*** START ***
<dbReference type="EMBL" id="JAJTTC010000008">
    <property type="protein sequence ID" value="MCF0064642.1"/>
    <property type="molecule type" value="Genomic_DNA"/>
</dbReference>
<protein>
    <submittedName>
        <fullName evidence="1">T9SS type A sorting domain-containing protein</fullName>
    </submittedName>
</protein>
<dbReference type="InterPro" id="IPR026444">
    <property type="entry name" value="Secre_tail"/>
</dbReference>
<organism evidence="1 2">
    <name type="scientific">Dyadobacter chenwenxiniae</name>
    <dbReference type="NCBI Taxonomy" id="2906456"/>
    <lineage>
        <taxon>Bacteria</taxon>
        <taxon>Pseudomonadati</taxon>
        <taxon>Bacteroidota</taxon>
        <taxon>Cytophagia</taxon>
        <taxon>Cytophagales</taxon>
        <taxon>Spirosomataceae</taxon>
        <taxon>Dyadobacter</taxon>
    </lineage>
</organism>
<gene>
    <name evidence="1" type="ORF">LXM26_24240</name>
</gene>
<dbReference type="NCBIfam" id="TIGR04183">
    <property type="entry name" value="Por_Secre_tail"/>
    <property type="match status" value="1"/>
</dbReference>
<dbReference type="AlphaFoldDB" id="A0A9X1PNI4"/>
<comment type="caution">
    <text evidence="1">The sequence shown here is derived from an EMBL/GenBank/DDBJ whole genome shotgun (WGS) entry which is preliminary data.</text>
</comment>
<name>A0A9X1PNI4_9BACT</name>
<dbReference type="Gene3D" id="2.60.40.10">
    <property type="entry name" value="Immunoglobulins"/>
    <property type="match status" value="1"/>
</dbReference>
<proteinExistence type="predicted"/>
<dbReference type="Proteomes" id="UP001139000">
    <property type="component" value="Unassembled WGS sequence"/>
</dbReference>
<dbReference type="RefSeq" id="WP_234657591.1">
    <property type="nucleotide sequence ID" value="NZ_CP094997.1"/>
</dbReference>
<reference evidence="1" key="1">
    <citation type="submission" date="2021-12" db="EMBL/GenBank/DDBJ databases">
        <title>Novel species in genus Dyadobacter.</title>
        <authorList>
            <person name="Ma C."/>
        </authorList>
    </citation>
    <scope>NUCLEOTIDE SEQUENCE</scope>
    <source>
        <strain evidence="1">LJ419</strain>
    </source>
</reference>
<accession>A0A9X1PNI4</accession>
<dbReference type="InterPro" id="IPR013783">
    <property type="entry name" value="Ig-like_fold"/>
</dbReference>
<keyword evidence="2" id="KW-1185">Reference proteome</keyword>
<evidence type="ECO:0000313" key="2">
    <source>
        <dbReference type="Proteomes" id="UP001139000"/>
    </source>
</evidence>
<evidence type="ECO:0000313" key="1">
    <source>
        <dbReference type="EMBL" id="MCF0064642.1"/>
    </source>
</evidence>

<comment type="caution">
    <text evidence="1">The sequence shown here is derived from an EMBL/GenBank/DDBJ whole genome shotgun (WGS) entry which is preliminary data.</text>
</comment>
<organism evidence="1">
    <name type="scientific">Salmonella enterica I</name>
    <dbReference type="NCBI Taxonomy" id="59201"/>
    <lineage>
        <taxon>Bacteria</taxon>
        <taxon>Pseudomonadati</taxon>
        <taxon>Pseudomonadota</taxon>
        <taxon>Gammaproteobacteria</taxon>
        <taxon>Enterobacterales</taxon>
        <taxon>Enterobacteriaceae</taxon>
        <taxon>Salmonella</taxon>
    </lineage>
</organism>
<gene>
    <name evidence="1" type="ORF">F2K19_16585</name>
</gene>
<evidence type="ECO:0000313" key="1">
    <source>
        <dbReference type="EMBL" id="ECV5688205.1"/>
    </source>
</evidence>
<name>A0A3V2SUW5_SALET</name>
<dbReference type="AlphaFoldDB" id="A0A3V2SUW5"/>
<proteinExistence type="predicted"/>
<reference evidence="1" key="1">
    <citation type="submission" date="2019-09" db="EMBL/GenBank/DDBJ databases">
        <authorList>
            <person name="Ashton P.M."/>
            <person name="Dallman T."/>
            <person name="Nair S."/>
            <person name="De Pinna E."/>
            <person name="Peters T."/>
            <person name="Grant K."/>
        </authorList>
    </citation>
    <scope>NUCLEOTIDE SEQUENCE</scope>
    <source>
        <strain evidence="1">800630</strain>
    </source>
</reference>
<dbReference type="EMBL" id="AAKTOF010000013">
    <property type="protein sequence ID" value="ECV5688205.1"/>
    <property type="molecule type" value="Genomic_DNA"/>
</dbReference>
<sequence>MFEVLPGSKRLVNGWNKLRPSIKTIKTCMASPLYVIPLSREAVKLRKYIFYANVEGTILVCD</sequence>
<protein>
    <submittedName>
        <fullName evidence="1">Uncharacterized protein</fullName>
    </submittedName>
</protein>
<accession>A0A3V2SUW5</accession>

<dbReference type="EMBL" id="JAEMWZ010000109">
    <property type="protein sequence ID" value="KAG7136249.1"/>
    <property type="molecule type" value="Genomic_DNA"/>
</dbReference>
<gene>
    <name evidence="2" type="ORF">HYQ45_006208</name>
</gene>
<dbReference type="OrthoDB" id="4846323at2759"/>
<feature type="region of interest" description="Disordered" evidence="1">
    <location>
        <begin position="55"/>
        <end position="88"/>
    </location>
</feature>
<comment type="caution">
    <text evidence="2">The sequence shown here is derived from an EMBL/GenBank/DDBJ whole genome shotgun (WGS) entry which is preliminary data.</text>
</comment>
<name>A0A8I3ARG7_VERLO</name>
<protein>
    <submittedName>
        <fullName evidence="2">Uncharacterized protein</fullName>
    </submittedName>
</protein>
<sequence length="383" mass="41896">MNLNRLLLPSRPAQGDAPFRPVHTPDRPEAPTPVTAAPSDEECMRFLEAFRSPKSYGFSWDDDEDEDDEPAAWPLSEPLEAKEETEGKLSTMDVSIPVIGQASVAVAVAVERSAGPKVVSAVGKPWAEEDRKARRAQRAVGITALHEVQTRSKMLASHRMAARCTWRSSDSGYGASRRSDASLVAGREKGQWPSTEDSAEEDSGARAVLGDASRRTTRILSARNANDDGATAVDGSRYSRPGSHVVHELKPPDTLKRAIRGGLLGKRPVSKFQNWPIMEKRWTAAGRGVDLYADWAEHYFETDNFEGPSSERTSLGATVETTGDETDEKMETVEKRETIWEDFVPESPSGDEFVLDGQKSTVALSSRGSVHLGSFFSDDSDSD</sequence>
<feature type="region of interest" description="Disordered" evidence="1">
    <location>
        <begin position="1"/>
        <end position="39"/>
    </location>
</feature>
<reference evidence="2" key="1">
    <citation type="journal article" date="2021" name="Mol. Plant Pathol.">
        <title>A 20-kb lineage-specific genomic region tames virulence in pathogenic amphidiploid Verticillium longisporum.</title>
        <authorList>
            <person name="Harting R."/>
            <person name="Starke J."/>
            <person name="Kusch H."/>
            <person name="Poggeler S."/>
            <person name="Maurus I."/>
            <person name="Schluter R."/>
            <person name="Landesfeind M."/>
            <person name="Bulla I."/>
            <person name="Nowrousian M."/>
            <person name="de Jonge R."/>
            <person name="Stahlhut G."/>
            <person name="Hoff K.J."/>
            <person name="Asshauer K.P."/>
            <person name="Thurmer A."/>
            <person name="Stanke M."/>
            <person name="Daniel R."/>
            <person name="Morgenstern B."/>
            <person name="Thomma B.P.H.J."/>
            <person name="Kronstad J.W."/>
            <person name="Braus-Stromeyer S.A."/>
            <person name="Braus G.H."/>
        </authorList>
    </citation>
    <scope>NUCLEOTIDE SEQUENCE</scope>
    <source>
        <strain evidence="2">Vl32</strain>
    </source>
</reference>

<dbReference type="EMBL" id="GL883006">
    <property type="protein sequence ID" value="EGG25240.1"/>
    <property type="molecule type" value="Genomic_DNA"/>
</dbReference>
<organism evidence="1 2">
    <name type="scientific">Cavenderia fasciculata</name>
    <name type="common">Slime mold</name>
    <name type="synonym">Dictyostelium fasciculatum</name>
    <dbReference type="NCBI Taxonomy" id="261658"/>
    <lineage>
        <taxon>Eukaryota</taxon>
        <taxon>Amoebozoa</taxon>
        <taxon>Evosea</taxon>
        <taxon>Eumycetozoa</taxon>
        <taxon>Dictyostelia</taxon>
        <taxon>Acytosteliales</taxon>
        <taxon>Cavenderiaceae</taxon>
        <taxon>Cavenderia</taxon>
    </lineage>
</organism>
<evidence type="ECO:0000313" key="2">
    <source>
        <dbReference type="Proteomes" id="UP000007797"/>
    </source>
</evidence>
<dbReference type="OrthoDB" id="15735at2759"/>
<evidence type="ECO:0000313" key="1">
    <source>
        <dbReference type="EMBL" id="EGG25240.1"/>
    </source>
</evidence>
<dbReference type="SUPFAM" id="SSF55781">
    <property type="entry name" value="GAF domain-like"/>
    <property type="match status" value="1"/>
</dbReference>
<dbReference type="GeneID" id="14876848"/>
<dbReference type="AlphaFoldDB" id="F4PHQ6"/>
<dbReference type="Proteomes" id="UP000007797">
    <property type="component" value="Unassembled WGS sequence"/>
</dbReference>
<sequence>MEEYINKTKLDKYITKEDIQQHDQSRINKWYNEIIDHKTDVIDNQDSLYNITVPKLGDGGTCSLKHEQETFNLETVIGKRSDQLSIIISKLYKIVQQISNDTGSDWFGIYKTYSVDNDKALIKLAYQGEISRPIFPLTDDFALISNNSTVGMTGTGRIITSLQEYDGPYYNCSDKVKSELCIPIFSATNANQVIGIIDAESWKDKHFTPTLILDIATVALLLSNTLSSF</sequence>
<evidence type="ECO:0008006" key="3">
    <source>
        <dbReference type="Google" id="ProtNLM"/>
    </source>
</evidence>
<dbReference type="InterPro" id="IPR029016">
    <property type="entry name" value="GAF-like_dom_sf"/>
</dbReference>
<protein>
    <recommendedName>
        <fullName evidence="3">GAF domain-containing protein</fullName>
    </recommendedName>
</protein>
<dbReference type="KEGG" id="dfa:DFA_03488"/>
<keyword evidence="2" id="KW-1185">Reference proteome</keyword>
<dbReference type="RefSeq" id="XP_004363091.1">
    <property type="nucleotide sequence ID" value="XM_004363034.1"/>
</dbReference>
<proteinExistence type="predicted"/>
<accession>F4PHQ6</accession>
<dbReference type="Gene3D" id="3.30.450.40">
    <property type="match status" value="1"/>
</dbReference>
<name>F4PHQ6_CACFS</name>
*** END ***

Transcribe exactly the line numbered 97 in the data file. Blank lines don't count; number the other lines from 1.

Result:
        <dbReference type="EMBL" id="ECV5688205.1"/>